Of course it's much easier on the media if there are fewer candidates (the so-called Rule of Two) -- fewer campaigns to cover; less work during debates; more simplistic Either/Or, For/Against focus on the issues. But of course that's not relevant. This is about the People, making their Choice now now now now now!

Monday, January 26, 2004

Peter Jennings, anchor of ABC's World News Tonight, 2004, re: Li'l Bushie's service record- "Now, that’s a reckless charge not supported by the facts."

Dean Reynolds, correspondant for ABC's World News Tonight, 2000, re: Li'l Bushie's service record- "What about his military obligation in the Texas Air National Guard? He says he fulfilled it, but is hazy in his recollections." (Thanks Media Research Center!)

So there were enough facts for Reynolds to question it (in, no doubt, the sonorously skeptical tones of the professional journo), but not enough for Michael Moore to use for a bit of campaign rhetoric?

Does ABC offer any sort of FAQ or handbook so we laypersons can figure out the difference on our own?
According to John Ellis 85% of veteran pundits despise Kerry. And who am I to doubt the word of an officially sanctioned Gatekeeper? This does beg the question though... do they dislike Kerry because of his character faults, or do they see character faults that don't exist (or at least exaggerate them) because they dislike him?

Well, here's a little case study to examine the issue.

Mickey Kaus (and we know which side of that 85% divide HE stands on) paints Kerry as an opportunistic hypocrite every chance he gets. As recently as Sunday the 25th he referred to 'the affirmative action cave', one of the big skeletons supposedly lurking in Kerry's closet that Karl Rove is salivating over the chance to use. (Ellis has a more detailed explanation here.)

According to Ellis, Kerry gave a policy speech to 'reposition' his stance on affirmative action. Ellis- "...predictably, various liberal interest groups squawked. Within days, Kerry basically recanted everything he just said. It was, and there is no other word for it, pathetic." Notice that there is no actual evidence presented of this, just Ellis' recollection (which is inaccurate in at least one detail, as the speech was given in 1992 not 1990).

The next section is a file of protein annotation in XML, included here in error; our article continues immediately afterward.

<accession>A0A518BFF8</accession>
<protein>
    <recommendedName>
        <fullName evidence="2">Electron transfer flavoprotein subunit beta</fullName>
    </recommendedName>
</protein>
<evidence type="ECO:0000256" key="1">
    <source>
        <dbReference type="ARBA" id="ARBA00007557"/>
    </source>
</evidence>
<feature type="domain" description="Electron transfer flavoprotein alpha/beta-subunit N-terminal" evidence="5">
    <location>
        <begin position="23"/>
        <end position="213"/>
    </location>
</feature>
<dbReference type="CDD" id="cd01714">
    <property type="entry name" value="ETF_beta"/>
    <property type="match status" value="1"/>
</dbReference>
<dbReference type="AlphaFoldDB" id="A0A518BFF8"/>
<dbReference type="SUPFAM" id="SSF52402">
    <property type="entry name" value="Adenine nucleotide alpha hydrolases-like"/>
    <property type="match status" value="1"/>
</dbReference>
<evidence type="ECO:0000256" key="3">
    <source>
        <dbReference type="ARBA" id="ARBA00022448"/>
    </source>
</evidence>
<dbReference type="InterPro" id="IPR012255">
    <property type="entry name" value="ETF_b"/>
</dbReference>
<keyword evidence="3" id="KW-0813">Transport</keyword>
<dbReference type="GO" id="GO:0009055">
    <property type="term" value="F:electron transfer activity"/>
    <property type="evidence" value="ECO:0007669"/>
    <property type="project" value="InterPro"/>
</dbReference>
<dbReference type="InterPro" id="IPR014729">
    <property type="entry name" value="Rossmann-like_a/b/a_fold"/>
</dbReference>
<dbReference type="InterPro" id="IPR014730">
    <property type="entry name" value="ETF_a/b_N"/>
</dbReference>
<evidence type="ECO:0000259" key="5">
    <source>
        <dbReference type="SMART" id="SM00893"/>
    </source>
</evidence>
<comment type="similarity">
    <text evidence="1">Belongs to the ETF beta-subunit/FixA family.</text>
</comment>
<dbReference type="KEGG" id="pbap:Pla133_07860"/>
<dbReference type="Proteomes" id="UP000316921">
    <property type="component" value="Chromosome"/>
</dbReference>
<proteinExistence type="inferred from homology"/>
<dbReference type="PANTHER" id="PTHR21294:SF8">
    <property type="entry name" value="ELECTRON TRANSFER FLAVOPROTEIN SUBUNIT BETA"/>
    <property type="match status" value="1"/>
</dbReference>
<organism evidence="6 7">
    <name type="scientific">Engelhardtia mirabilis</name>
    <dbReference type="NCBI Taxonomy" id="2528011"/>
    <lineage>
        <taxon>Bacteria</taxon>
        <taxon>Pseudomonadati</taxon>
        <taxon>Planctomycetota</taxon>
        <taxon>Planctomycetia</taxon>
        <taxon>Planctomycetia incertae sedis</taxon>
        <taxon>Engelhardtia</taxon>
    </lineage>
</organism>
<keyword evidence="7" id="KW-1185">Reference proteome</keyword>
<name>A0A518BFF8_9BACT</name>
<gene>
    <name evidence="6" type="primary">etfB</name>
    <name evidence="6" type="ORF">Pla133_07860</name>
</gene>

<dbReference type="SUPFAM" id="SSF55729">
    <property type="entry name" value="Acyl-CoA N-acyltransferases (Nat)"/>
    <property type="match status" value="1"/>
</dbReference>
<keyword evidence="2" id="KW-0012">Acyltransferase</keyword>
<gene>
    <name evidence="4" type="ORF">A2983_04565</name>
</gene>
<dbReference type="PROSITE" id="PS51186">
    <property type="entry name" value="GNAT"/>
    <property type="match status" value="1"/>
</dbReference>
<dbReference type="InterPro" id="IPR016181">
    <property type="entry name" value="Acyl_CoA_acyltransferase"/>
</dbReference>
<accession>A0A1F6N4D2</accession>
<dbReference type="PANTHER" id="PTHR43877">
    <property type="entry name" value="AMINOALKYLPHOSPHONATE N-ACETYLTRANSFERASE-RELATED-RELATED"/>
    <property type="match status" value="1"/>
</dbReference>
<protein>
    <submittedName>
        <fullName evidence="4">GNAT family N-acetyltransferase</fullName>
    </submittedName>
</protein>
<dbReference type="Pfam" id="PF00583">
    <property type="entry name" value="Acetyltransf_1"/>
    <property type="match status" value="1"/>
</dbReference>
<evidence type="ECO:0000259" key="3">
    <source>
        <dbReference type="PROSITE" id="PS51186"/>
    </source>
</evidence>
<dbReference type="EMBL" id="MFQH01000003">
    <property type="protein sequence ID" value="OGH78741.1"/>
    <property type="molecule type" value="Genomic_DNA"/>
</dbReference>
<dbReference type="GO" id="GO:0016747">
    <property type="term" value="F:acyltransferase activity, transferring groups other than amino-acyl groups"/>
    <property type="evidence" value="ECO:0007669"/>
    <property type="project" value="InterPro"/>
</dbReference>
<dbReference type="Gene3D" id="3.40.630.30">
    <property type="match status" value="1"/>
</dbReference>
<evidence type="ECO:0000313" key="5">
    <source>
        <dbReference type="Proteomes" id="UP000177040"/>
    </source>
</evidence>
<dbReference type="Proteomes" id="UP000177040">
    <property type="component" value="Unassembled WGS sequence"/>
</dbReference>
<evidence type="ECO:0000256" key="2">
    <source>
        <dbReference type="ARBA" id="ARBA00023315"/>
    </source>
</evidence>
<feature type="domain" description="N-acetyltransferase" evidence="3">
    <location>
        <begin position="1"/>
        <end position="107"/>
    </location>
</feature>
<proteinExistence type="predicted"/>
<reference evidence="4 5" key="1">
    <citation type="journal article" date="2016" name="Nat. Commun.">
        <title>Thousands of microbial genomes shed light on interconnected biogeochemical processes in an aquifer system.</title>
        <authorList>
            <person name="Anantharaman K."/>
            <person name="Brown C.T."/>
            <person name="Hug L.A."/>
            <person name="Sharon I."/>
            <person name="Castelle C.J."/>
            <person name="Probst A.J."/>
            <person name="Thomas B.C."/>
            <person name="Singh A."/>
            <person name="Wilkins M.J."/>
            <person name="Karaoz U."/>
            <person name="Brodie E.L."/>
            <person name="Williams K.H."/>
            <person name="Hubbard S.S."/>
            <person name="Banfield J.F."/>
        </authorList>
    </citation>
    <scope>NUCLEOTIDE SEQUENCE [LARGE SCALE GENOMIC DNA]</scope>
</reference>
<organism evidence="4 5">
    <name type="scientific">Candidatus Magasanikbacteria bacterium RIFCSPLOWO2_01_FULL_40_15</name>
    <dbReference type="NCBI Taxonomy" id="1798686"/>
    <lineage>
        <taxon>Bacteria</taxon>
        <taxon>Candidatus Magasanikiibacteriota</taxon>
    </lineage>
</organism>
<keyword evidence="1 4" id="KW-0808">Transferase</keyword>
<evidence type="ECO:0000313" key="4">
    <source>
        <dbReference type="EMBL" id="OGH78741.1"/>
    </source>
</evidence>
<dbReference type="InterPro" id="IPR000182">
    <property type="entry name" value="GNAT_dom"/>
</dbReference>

Now let's see what Google has to show us. Here's FAIR's account of the speech, for instance. Using (shocking!) actual quotes from the speech we find that Kerry said, "I want to be clear here. I do support affirmative action, not rhetorically but really" as well as saying that the policy has "made our country a better, fairer place to live". His criticisms, according to FAIR, were of the public perception that affirmative action was reverse racism, that its effects had been "exaggerated and exploited by politicians eager to use it" and, citing a survey showing that some white Americans felt more discriminated against than minorities, he called on Congress "to correct whatever false data or preconceptions have fed the belief that is evidenced in this poll."

Well, what does FAIR know anyway? Bunch of Commie subversives they are, making a living attacking the unimpeachable credibility of the New York Times... umm....

The Boston Globe has a different take. They portray the speech as the first of a series intended to launch an initiative tackling problems of race, crime and urban decay. The speech warned of the costs of a "culture of dependency. . . . We must ask whether [social disintegration] is the result of a massive shift in the psychology of our nation that some argue grew out of the excesses of the 1960s, a shift from self-reliance to indulgence and dependence, from caring to self-indulgence, from public accountability to public abdication and chaos," according to the Globe. "The truth is that affirmative action has kept America thinking in racial terms," Kerry is quoted, something that alienated whites.

I can only assume that Kerry was then calling for a return to self-reliance, caring and public accountability. It seems that the subtext of the speech was, if anything, directed at the civil rights movement itself, a warning not to get caught up in arguments about quotas (terrain where the opposition could make political coin) and to focus on a bigger picture. Notice the reference to public accountability and public abdication -- phrases that would seem to take aim at the use of the policy as a dodge to avoid dealing with the underlying problems that make affirmative action necessary.

What exactly, out of that, would need to be recanted I wonder? (Not that any examples of recanting were offered by Ellis.)

Or was it Kerry's subsequent refusal to go along with the media interpretation of his position (see the FAIR link for that) which earned him his 'pathetic' rep?

Of course there are plenty of other incidents that get used as ammo by Kerry-slaggers. I mean surely their opinion can't be based on just one thing. That would just be silly.